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Monet’s Water Lilies
An Artist’s Obsession
Eric M. Zafran, James H. Rubin; Susan L. Talbott, fwd.




Wadsworth Atheneum
2011 • 58 pp. 40 illus., (25 color). 8 1/2 x 11 3/4"
Art / Modern Art

$19.95 Paperback, 978-0-918333-05-6



An overview of Monet’s late obsession with the water lily subject

In 1883 the painter Claude Monet first rented a house in the French town of Giverny. After purchasing the property and adjoining land, the artist transformed an existing small pond into a water garden with water lilies and a Japanese-style bridge from which he could observe the flowers. From 1899 to 1926, Monet painted more than 250 scenes devoted to the water lily theme, which became what he himself called “an obsession.” This book explores the artist’s devotion to this theme.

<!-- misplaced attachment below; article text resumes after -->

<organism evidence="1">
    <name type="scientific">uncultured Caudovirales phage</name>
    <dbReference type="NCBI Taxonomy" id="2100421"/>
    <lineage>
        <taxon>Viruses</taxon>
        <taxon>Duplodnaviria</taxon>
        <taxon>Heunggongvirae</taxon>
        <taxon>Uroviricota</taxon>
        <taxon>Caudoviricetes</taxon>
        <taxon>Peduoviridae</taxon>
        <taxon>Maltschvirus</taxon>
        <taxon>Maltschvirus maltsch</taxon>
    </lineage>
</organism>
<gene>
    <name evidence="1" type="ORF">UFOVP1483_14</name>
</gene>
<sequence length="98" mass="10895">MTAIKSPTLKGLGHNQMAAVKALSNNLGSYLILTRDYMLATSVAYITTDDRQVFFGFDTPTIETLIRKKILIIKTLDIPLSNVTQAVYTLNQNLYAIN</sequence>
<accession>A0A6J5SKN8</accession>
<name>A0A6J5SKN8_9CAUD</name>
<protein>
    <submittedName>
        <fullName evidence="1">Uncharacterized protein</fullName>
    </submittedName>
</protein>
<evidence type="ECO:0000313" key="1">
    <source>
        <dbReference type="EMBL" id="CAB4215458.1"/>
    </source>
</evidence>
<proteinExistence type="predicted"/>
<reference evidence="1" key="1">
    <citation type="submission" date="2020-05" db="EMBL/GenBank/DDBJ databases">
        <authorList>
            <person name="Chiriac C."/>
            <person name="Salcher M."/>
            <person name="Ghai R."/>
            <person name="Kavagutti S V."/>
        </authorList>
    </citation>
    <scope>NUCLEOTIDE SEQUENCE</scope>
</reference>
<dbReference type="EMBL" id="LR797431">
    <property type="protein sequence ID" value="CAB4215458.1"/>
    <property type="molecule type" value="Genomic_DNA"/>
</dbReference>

The book features two essays and forty illustrations. In one essay, Eric Zafran details the development and expansion of Monet’s garden, possible inspirations for its Japonesque style, and the observations of notable writers and photographers pertaining to this late passion of Monet. James Rubin, in his essay, discusses the setting of Monet’s garden within the town of Giverny, the evolution of Monet’s painting technique, specifically relating to the water lily paintings, and the place of this theme in the overall context of Monet’s life and career.

Click here for TABLE OF CONTENTS



ERIC M. ZAFRAN is the Susan Morse Hilles Curator of European Art at the Wadsworth Atheneum Museum of Art. JAMES H. RUBIN is a professor of art history at Stony Brook, State University of New York, and has written extensively on the subjects of Impressionism and French art.



Wed, 18 Oct 2017 13:20:25 -0500